After I read the famous Shakespeare play Hamlet the other day, I started looking up information about the play (a typical exercise after reading). I knew that the Bard wrote historical plays and I wondered if Hamlet might have any basis in a historical setting. I came across this one line in a book I was reading on Shakespeare critique “derived from older sources – the twelfth-century legend of Amleth, told by the Danish author known as Saxo the Grammarian, which was later adapted into French by François de Belleforest in 1570, the primary source for ur-Hamlet, or original Hamlet”.1 The legend of Amleth huh? So of course, off I go to check this out…
Apparently, Saxo the Grammarian wrote History of the Danes, which is 16 volumes long! In books 3 and 4 appears the legend of Amleth (Hamlet if you move the H to the beginning of the word). As the legend goes – Orvendil and Fengi were chosen by the King of the Danes to rule over an area called Jutland. Orvendil was married to Geruth and their marriage produced one child, Amleth. Fengi, who was jealous of his brother in every way, kills him and subsequently marries Geruth. Amleth pretends to be “mad” in order to exact revenge on his uncle for his father’s murder.2 Sounds familiar doesn’t it?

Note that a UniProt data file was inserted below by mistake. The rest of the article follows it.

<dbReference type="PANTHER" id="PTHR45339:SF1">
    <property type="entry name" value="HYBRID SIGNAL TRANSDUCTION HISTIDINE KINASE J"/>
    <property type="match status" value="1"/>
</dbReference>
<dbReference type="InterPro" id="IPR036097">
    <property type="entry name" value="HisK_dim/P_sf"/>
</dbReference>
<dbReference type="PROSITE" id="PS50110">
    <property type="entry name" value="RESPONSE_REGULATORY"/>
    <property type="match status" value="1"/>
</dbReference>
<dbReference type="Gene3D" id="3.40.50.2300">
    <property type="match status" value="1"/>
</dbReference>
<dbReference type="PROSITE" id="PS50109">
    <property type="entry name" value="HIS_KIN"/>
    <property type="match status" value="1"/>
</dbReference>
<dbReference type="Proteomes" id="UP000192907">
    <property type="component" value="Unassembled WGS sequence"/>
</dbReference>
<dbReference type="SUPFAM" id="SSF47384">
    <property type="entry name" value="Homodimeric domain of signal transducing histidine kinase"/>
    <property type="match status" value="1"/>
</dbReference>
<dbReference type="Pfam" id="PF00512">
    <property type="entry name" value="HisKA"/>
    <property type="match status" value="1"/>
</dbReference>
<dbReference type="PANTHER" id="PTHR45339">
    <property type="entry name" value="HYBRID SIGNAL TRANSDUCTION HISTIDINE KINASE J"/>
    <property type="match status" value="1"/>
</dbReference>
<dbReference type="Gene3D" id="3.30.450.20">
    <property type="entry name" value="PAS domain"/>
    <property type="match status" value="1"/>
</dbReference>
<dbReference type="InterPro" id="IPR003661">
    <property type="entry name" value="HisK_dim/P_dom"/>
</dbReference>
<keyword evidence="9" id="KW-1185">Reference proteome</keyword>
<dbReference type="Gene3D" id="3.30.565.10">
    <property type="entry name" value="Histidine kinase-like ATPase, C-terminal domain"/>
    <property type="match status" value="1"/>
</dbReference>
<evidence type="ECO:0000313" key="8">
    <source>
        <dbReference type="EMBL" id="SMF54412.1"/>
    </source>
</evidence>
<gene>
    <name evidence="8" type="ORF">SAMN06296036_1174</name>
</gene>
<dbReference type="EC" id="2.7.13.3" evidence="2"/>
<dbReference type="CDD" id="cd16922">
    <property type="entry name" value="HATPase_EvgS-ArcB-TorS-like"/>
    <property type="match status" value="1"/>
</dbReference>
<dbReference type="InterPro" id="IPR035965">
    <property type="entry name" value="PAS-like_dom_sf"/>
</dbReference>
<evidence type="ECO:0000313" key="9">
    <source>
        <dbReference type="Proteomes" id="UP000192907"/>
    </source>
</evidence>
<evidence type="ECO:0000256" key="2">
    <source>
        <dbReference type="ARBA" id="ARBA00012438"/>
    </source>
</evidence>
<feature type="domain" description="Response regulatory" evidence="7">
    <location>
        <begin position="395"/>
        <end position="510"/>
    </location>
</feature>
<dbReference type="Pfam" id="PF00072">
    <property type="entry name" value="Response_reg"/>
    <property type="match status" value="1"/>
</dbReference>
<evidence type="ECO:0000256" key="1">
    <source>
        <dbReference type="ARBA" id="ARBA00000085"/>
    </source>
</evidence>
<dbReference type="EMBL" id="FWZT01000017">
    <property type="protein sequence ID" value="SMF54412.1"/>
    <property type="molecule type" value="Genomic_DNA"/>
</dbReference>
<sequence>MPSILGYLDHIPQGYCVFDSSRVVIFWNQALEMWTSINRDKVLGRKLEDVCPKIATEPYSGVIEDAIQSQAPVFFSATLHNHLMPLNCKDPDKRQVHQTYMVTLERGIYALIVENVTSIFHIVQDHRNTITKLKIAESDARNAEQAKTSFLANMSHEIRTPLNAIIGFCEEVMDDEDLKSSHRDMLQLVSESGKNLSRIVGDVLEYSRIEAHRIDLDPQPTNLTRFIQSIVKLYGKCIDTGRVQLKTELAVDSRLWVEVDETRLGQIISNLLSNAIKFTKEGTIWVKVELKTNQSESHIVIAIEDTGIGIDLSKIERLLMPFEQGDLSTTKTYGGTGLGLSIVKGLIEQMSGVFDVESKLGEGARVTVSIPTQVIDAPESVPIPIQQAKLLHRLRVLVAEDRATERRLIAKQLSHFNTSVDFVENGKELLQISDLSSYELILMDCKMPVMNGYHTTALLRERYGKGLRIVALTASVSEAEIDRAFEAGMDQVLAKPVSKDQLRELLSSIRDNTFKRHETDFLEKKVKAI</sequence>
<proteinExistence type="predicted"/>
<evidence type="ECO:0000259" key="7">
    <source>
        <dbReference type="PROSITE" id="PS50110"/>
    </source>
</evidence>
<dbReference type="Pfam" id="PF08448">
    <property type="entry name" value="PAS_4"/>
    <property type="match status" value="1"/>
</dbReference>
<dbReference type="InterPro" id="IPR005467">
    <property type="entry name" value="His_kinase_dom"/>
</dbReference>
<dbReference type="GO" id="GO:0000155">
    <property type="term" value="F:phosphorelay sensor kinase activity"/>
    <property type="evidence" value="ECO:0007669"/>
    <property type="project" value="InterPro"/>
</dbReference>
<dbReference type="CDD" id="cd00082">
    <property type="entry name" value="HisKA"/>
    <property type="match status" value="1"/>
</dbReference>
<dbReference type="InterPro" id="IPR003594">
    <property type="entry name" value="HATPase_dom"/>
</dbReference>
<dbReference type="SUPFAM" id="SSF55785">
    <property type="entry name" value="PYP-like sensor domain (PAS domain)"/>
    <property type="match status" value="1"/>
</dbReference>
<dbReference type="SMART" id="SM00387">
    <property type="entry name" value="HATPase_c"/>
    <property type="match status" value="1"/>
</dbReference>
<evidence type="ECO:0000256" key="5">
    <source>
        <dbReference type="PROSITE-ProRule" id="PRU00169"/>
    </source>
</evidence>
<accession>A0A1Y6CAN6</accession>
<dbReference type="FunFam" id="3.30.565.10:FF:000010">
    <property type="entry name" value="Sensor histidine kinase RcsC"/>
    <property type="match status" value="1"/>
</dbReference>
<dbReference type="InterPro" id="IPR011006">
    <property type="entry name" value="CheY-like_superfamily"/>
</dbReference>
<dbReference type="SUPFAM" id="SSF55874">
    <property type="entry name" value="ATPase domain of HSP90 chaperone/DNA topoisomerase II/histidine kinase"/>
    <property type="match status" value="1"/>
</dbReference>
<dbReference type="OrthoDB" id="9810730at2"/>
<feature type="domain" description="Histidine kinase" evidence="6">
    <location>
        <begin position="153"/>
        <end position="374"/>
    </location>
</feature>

This book, translated in French, as well as ur-Hamlet would have been available at the time that Shakespeare wrote his most famous tragedy.
I will leave you with this hilariously funny animation summary of the play.
1 Garber, Marjorie. “Hamlet”. Shakespeare After All. New York: Anchor Books, 2008. Kindle E-book.
2 Mabillard, Amanda. Shakespeare's Sources for Hamlet. Shakespeare Online. 6 Feb. 2011. <>.
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